After a long wait that seems like forever, the coveted Most Valuable Player awards will be announced tonight on the MLB Network. Most of the attention is focused on the American League race between Tigers third baseman Miguel Cabrera and Angels center fielder Mike Trout. The argument has raged since the summer and it's been one of the most hotly contested awards battles in recent memory.
You would expect a spirited debate between Tigers and Angels fans on this one, but that clash pales in comparison to the confrontation between old school traditionalists and new school sabermetricians. The traditionalists favor Cabrera citing among other things his Triple Crown and the Tigers making the playoffs. Meanwhile, the more mathematically-minded crowd points to Mike Trouts all around play and frequently brings up his superior Wins Above Replacement (WAR) numbers.
At times, the debate has gotten more unfriendly than any baseball debate should ever become. One analyst went so far as to accuse the traditionalists as being "luddites" who refuse to acknowledge any statistics beyond the triple crown stats. On the other hand, the sabers have been called "geeks who have never played the game" trying to boil everything down to one esoteric number. Like many political debates, it has gotten away from the real issue (Cabrera versus Trout) and become an us versus them battle.
I believe we've got it all wrong. It shouldn't be an old school versus new school debate. In fact there is nothing new about this argument at all. It's been going on since the early days of baseball. It's the great hitter versus the all around player, an argument as old as Babe Ruth versus Ty Cobb.
There is nothing old school about admiring great hitters. Among position players, hitters - especially sluggers - still get the most attention. Most analytical discussions about great players begin with batting statistics such as slugging average or OPS or wOBA. At times, it is hard to get people to move beyond the offense and look at the whole game including fielding and base running. If a player doesn't put up great offensive statistics, he'll be largely ignored in these discussions as has always been the case.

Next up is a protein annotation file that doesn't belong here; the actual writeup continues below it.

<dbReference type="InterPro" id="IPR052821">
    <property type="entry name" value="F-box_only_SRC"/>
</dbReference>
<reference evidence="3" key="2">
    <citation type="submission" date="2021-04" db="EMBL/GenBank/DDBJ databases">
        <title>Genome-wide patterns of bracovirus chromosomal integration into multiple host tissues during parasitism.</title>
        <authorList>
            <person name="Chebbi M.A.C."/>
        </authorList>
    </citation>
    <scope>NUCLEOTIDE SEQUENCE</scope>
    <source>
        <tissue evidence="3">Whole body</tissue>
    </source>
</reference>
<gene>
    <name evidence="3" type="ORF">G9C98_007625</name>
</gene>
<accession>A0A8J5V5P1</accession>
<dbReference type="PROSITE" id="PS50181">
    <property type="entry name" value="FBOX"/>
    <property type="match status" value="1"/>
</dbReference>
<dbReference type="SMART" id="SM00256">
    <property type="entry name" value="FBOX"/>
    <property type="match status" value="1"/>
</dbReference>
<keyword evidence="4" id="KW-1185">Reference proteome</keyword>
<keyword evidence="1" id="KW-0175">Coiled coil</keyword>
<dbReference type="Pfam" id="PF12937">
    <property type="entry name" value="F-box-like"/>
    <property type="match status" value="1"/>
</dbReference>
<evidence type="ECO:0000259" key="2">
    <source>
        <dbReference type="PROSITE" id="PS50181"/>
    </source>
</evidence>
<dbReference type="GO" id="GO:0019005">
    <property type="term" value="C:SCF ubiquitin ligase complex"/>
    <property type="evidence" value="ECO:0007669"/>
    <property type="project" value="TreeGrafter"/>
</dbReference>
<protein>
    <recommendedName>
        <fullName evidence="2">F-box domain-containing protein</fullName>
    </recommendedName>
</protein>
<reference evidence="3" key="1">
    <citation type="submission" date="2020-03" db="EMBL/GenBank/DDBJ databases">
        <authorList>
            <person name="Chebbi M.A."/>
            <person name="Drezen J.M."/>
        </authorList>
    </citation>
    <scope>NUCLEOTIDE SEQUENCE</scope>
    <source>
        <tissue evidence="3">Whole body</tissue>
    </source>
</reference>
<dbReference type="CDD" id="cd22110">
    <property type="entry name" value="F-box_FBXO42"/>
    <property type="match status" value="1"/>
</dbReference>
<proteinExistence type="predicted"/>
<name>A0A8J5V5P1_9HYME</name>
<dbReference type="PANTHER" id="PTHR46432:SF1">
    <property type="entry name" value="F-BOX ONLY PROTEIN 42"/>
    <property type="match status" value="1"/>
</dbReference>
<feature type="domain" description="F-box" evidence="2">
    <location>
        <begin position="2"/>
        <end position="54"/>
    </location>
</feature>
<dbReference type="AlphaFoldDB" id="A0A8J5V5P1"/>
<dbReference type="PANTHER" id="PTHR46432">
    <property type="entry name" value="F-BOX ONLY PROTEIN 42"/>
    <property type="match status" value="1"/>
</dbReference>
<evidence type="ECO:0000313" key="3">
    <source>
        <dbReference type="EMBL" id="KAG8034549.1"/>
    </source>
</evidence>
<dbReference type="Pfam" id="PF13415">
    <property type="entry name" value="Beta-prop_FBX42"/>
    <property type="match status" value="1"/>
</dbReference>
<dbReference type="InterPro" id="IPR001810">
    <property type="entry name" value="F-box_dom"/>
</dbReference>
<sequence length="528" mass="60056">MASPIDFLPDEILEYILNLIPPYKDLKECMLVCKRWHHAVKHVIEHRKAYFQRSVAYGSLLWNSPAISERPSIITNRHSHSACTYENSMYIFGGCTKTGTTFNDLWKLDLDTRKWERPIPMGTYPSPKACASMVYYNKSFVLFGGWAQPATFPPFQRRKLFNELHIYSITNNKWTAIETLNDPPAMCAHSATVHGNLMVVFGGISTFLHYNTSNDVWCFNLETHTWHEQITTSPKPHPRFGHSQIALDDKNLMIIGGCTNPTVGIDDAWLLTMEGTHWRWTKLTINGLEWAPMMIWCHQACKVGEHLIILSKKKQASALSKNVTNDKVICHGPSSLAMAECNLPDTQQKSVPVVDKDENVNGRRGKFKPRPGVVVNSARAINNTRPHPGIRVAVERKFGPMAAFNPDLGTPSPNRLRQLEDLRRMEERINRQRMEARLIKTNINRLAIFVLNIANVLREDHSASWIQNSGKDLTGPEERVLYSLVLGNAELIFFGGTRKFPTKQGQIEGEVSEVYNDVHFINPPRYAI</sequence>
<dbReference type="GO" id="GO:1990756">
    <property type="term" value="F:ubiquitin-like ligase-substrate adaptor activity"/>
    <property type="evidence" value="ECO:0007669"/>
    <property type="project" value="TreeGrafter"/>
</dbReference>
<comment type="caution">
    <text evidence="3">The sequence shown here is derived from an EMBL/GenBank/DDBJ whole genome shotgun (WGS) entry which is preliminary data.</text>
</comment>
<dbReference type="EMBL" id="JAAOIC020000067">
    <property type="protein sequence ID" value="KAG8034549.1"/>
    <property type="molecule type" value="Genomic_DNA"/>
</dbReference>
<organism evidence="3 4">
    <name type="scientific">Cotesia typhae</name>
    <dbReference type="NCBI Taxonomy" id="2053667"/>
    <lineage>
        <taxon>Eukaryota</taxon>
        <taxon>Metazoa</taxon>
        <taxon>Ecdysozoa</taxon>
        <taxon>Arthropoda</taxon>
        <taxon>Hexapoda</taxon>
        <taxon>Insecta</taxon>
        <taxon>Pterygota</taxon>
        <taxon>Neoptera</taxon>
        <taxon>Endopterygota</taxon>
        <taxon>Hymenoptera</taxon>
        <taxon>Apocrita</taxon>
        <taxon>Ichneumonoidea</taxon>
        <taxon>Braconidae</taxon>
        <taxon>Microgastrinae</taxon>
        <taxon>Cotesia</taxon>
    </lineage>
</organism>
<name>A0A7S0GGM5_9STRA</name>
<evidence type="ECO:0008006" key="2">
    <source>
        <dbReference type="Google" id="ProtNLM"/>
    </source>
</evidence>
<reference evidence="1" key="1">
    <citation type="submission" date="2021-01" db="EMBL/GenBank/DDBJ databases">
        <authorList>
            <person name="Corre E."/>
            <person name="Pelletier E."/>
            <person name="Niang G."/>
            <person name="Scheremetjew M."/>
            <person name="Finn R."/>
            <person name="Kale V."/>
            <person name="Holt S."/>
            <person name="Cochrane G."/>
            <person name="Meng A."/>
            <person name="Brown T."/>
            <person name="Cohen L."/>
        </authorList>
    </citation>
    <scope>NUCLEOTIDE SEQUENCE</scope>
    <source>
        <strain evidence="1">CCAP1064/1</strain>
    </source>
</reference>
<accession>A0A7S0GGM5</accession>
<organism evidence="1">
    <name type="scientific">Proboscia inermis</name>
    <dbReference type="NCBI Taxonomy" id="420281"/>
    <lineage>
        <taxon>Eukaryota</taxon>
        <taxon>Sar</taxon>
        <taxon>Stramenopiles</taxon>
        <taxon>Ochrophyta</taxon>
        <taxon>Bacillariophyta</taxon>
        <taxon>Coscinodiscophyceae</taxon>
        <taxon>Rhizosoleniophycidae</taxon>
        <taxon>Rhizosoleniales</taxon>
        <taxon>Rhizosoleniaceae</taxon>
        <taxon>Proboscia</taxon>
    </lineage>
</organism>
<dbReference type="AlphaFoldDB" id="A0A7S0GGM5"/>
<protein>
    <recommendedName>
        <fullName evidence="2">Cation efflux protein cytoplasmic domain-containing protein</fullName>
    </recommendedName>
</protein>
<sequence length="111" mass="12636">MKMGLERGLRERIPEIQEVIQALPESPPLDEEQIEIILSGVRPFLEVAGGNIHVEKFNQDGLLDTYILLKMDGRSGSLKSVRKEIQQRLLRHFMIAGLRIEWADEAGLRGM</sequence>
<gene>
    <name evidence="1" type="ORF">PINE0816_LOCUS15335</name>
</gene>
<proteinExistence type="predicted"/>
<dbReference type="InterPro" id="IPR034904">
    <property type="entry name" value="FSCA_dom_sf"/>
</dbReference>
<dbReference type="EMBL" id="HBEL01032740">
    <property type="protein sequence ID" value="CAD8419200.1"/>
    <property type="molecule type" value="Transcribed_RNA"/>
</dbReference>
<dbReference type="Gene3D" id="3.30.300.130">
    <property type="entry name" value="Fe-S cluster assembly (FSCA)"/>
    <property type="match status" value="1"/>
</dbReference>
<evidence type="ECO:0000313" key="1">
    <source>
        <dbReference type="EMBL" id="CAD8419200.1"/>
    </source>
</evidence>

Similarly, there is nothing new school about looking at speed and defense. Those facets of baseball have been respected since the 19th Century. Ironically, it was not long ago that traditionalists would criticize sabers for concentrating too much on hitting and not looking at the whole game. It's actually amusing that the two sides seemed to have reversed roles.
Of course there is more to this year's MVP argument than great hitter versus total player. For example there are the usual discussions about how much team success matters and how much second half hitting should be weighted over the first half. The old school and new school are generally split on those issues too, but they are really side notes to the central dispute being framed as triple crown stats versus WAR.
The result tonight will be viewed by many as a triumph for either traditionalists or sabermetricians more than a recognition of two amazing players with different skill sets with one ultimate award winner. It's unfortunate that such a fascinating topic has become so narrow and unnecessarily contentious, but I suppose it's good that we care enough to keep talking about it.
So, who would you rather have on your team: Ted Williams or Willie Mays?